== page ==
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CU Investors Yield(%)
Current Investors Yield(%)

(Free Cash Flow Per Share / Latest Closing Price) X 100 %

Source: Latest Annual Report
Exchange Traded Fund

Exchange Traded Fund Units - hybrid securities that trade on the SGX equities market. An ETF is a managed index fund whose units trade like ordinary shares. ETFs offer direct and convenient exposure to the performance of an index like the Straits Times Index.

Source: N/A
FTSE Bursa Malaysia Kuala Lumpur Composite Index

Main Bursa Index - renamed FBMKLCI July 2009

Source: Bursa Malaysia
FTSE Bursa Malaysia Shariah

Shariah Compliant FTSE Bursa Malaysia Index

Source: Bursa Malaysia
Free Cash Flow

Free Cash Flow = Cashflow from Operating Activities + Cashflow from Investing Activities

Source: Latest Company Audited Cashflow Statement
Financial Director

Financial Director

Source: Latest Audited Annual Report
Financing Cash Flow
Cash Flow from Financing Activities

Financing Cash Flow: Cash received from the issue of debt and equity, or paid out as dividends, share repurchases or debt repayments.

Financing activities include the inflow of cash from investors such as banks and shareholders, as well as the outflow of cash to shareholders as dividends as the company generates income. Examples:
(+) Sale of the company's stock
(+) Borrowings - Proceeds from issuing short-term or long-term debt
(-) Payments of dividends
(-) Payments for repurchase of company shares
(-) Repayment of debt principal, including capital leases

Source: C101 lecture notes
Franchise Quality Analysis

Franchise Quality Analysis (FQA) is a proprietary method of scoring a company's business model or franchise over a period of time based on a number of indicators.

Source: N/A
Financial Times and the London Stock Exchange

FTSE is an independent company jointly owned by The Financial Times and the London Stock Exchange. FTSE indices are used extensively by a range of investors such as consultants, asset owners, fund managers, investment banks, stock exchanges and brokers. The indices are used for purposes of investment analysis, performance measurement, asset allocation, portfolio hedging and creation of index tracking funds.

Financial Year End

Represents the specific date of a 12 month period of business trading. A company may choose any month during the year and may change their Year ending.

Source: Latest Annual Report
Financial Year P/E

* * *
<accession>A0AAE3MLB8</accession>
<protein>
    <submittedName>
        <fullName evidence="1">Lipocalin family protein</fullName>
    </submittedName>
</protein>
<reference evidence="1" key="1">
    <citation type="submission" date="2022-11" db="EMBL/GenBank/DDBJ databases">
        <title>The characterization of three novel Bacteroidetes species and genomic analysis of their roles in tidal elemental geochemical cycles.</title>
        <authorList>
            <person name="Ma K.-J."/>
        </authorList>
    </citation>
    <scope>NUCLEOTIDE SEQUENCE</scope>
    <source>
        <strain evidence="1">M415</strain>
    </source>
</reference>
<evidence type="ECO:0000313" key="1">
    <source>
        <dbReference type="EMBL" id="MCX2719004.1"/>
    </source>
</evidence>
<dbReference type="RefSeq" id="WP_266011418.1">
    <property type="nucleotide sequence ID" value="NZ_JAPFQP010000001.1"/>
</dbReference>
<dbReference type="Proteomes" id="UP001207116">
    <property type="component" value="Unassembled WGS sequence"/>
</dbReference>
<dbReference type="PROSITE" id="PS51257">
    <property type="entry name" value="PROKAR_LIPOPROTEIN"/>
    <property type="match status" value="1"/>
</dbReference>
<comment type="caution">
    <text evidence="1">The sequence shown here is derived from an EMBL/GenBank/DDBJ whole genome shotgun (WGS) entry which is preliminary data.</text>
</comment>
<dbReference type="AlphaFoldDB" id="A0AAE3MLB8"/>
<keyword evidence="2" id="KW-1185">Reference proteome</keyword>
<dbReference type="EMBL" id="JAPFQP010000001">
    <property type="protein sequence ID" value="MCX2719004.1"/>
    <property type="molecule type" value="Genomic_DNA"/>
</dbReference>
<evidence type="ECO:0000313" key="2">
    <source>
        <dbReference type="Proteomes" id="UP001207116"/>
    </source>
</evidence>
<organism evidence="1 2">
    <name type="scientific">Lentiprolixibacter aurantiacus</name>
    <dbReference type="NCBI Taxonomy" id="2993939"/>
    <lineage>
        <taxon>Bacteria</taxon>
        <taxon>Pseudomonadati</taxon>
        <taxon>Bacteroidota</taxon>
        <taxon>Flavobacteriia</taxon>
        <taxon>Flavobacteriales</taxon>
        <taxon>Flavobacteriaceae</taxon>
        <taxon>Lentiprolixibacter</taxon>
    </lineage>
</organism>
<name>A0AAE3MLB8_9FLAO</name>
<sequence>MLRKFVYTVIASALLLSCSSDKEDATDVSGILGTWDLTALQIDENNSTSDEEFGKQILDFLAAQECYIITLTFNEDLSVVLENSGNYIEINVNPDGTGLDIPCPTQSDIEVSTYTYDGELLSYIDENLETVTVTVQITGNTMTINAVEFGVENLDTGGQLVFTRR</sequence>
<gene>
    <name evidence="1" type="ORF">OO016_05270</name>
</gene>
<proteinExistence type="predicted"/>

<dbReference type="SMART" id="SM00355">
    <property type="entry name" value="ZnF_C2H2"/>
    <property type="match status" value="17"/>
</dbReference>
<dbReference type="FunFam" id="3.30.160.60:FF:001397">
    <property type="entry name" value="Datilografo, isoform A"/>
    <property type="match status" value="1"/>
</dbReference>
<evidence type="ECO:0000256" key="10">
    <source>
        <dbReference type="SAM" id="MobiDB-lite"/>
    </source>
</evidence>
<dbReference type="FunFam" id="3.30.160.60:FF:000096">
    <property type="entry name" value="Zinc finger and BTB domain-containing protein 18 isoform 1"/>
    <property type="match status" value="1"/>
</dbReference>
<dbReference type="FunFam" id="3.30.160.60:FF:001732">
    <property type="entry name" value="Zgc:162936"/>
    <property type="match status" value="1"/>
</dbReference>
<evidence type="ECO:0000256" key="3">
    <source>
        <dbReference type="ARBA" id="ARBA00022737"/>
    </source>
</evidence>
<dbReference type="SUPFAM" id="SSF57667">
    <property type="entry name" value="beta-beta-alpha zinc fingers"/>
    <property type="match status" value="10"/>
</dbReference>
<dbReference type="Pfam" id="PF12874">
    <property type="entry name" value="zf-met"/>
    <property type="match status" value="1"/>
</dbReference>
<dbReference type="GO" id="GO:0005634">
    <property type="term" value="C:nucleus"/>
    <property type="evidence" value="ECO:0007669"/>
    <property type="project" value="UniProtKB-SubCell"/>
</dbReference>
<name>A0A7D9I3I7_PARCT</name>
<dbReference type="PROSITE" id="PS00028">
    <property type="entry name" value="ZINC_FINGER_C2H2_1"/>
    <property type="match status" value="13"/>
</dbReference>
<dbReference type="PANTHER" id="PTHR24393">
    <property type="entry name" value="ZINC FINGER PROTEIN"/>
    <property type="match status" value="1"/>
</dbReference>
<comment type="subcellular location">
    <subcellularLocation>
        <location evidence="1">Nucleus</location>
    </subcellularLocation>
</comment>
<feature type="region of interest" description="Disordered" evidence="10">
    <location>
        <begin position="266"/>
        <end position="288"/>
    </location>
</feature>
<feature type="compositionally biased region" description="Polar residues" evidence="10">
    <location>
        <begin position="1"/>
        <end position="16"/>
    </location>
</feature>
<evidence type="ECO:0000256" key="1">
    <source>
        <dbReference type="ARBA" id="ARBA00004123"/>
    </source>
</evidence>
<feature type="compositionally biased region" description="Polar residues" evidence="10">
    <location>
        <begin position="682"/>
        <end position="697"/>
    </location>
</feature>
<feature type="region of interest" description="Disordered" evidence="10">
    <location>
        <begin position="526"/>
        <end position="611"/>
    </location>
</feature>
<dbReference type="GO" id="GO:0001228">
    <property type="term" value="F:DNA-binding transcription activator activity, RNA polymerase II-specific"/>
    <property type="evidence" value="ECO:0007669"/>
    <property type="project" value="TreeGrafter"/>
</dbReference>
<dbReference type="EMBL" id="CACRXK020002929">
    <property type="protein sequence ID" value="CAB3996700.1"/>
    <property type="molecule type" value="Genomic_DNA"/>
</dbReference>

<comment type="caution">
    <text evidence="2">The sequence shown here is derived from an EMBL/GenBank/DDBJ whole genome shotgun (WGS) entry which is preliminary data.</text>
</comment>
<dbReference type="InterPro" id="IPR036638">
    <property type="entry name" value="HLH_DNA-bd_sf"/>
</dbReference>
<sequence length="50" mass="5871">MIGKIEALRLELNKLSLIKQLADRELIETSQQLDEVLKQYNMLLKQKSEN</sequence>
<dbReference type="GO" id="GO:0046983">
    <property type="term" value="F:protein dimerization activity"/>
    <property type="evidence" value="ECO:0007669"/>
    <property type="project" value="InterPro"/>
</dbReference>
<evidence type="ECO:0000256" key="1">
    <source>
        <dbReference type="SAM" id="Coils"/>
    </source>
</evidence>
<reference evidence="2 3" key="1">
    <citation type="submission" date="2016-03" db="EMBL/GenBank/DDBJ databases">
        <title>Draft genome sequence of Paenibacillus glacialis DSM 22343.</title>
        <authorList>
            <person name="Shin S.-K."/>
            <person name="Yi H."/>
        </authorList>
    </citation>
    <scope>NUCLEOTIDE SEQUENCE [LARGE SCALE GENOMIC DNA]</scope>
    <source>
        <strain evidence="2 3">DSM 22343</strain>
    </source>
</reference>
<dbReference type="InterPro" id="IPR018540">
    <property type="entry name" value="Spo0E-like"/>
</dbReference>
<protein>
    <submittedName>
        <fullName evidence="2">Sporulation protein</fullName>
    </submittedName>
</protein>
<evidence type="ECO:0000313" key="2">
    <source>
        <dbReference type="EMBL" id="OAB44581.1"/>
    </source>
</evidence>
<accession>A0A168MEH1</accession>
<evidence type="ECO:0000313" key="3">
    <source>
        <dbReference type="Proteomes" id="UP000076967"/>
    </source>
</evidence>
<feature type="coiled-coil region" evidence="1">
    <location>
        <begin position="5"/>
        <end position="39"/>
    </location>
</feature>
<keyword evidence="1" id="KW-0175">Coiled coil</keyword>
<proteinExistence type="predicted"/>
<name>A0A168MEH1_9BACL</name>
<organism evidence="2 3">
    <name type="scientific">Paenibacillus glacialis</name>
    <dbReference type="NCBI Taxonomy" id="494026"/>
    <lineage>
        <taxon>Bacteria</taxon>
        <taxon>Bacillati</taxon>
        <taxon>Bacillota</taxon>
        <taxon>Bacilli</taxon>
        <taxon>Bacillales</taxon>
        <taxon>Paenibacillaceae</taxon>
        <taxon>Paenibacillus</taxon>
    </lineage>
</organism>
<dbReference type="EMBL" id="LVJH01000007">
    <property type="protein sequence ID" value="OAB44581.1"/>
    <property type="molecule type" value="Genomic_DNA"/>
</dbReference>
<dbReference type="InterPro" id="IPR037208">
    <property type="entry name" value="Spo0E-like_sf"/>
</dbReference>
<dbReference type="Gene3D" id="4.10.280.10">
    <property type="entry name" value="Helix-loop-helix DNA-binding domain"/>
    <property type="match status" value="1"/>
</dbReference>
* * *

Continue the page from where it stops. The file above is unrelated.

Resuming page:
Financial Year End Close / Audited Financial Year Earnings per share (EPS)

Source: Annual Audited Profit & Loss Statement
Financial Year End

Represents the specific date of a 12 month period of business trading. A company may choose any month during the year and may change their Year ending.

Source: Latest Annual Report
Financial Year End Close Price

The Closing Price of the company as at their financial year end.

Source: N/A
Kuala Lumpur Composite Index

The Kuala Lumpur Composite Index (KLCI) is a capitalization-weighted stock market index. Introduced in 1986, it is now known as the FTSE Bursa Malaysia KLCI. The enhancements to adopt FTSE Bursa Malaysia Index methodology were implemented on Monday, 6 July 2009. The FTSE Bursa Malaysia KLCI comprises the largest 30 companies listed on the Malaysian Main Market by full market capitalisation that meet the eligibility requirements of the FTSE Bursa Malaysia Index Ground Rules. The two main eligibility requirements stated in the FTSE Bursa Malaysia Index Ground Rules are the free float and liquidity requirements. It contains 30 companies from the Main Market with approximately 900 to 1000 listed companies. The index has a base value of 100 as of January 2, 1977.

Net Free Cash Per Share

Cash - Total Liabilities / No of Shares

Source: N/A
Stock Split or Forward Stock Split

A corporate action in which a company's existing shares are divided into multiple shares. Although the number of shares outstanding increases by a specific multiple, the total dollar value of the shares remains the same compared to pre-split amounts, because no real value has been added as a result of the split.

For example, in a 2-for-1 split, each stockholder receives an additional share for each share he or she holds.

One reason as to why stock splits are performed is that a company's share price has grown so high that to many investors, the shares are too expensive to buy in round lots.

For example, if a XYZ Corp.'s shares were worth $1,000 each, investors would need to purchase $100,000 in order to own 100 shares. If each share was worth $10, investors would only need to pay $1,000 to own 100 shares.

Also known as Share Split or Forward Share Split


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